How do we enable the employability of university graduates?

In the higher education press, over recent months and years, there has been a lot of comment about employability. Some of this has been prompted by the measurement of universities, with one metric being the number of graduates in graduate level jobs or further study 15 months after graduation. The focus on employability has also been prompted by the desire to attract bright young students to university, and the need to explain how this will enhance their future careers. Whatever the reason, there is certainly an ever-increasing focus on employability.

Employability is easily confused with employment, and separating out the difference between the two is crucial to understanding the ‘employability debate’. A lot of focus in measuring universities is on employment – the number of students in graduate level employment. However, employability is different to this and means equipping students with the skills and attributes which will enable them to be successful throughout their careers.

Employability does matter, and there is a huge amount of innovative and good practice happening in universities across the world. Based on a desire to learn from good practice in delivering great graduate outcomes, we became increasingly interested in the diversity of activity across universities in the UK and further afield, and this has resulted in a co-edited book about employability which was published last month. The book has contributions from over 60 authors from around the world.

It is difficult to extract key messages from such a varied group of authors, but on reflection we would bring out three messages:

  1. Employability has to be embedded in the curriculum

If employability initiatives are on offer for students, it is important that all students engage with them, so that employability does not become a dividing feature between students with time to engage and students who perhaps have to focus on part-time work or caring responsibilities. If employability is credit bearing and embedded in the curriculum, all students will engage with it because they have no choice.

It can be embedded as a credit-bearing module specifically focusing on employability, which is what the team at the University of Derby have done in their BA Accounting and Finance degree. Here the assessment was particularly important, because it required students to prepare materials, such as a CV and a video ‘selfie’, that they might need when applying for jobs.

It could also be embedding business projects, designed with employers, into a degree as colleagues at the University of Liverpool have done in a final year module in the Department of Mathematical Sciences. Here the assessment includes input from employers who designed the projects to add realism to the experience.

  1. Equity is as important as equality

In higher education we are well-versed in equality of opportunity, but we are less well versed in equity. If we take the analogy of running a race, equity means ensuring that everyone is starting the race at the same time – and if we come back to the world of higher education, we know that students are not all starting the race to get a job from the same starting point.

Widening participation initiatives need to help disadvantaged students get to the same point as their more advantaged peers who might, for example, have had the opportunity of parental support to get work experience or have been able to engage in unpaid internships due to financial support from parents.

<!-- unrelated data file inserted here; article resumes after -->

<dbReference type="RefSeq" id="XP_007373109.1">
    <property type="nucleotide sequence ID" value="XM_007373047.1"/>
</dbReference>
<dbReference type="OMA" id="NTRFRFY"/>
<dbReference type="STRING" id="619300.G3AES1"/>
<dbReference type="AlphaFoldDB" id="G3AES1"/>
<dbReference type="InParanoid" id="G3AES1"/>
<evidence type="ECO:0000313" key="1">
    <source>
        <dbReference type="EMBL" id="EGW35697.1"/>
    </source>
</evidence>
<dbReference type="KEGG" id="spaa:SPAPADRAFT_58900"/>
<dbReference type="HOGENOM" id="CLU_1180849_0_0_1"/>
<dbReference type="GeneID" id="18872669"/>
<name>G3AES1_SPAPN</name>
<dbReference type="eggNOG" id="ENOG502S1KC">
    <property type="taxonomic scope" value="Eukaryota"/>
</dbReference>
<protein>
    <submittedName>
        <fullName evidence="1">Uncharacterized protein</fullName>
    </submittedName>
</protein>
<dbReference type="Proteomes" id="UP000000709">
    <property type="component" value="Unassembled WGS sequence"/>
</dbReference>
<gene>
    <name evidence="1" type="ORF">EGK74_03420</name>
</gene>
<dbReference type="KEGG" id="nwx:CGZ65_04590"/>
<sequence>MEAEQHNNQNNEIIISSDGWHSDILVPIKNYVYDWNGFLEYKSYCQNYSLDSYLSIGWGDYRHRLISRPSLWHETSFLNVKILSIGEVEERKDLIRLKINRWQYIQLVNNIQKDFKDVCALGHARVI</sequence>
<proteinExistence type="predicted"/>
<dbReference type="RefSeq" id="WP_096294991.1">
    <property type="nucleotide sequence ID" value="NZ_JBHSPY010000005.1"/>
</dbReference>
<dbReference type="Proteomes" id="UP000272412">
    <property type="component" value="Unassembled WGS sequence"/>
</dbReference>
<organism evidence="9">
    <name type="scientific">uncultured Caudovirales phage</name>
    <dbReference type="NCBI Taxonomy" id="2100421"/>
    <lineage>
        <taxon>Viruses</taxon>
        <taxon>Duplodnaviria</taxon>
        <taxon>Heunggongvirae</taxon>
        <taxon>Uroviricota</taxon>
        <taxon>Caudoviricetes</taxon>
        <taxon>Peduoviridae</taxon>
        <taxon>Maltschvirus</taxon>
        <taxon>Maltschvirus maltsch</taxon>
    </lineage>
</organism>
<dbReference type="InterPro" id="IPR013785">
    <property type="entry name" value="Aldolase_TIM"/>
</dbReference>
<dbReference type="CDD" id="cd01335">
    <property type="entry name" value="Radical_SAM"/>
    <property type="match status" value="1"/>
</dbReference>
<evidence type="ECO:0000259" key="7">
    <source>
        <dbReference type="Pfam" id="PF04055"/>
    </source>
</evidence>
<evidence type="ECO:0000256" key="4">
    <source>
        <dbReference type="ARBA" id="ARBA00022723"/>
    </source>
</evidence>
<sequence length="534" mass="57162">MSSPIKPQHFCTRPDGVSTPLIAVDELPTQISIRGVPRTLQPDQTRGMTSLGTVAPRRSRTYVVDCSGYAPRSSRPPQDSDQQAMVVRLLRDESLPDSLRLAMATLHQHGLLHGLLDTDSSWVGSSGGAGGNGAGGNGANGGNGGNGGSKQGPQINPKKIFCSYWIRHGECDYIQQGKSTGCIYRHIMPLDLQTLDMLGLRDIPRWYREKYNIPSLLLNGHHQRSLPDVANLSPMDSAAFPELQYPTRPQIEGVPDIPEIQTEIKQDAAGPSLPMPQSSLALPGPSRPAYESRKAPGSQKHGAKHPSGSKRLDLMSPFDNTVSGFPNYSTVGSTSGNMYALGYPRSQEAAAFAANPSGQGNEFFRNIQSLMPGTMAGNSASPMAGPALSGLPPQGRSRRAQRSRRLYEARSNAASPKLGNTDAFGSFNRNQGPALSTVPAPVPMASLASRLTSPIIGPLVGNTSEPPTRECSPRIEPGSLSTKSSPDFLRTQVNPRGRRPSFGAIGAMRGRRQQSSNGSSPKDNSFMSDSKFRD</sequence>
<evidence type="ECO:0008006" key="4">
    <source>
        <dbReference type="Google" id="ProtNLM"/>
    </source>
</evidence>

Work at the University of Exeter has focused on under-represented groups, using activities with Lego to help engage students and enable them to express the barriers to employability that they might face. One key outcome of this work was the identification of the lack of knowledge of the graduate recruitment process as a particular challenge.

The University of Southampton introduced a career coaching programme specifically for students who are the first in their family to go to university. They found that the career coaching increased the self-confidence, engagement and career readiness of the students involved.

  1. The challenges relating to employability are the same across the world

In Australia, universities have used a range of co-curricular strategies to support the development of employability skills including Employability Awards, mentoring programs in university incubators, leadership programs and more recently, the use of a range of micro credentials.

At the University of Canterbury in New Zealand there is also a focus on Work-integrated Learning (WIL), which is closely linked to community engagement (one of the graduate attributes identified by the university) such as the creation of the Student Volunteer Army in response to the earthquakes of 2010 and 2011.

This necessity to use multiple approaches to enhance employability skills runs through countries across the world.


Developing a university graduate with sound employability skills is a challenge for all universities. The challenges are not unique, but the ways of addressing those challenges are certainly varied as is demonstrated by the experiences of the authors in this book.

Most importantly, the book seeks to enable institutions to learn from one another and to continue to innovate and develop their practice with the view to provide the best possible graduate outcomes or career change opportunities for their students.


Professor Kathy Daniels, PFHEA, FCIPD, FCMI Associate Pro-Vice Chancellor (Engagement) at Aston Business School and Saskia Loer Hansen, PFHEA Deputy Vice Chancellor, International and Engagement at RMIT University in Melbourne, Australia


Their book
How to Enable the Employability of University Graduates
can be found here.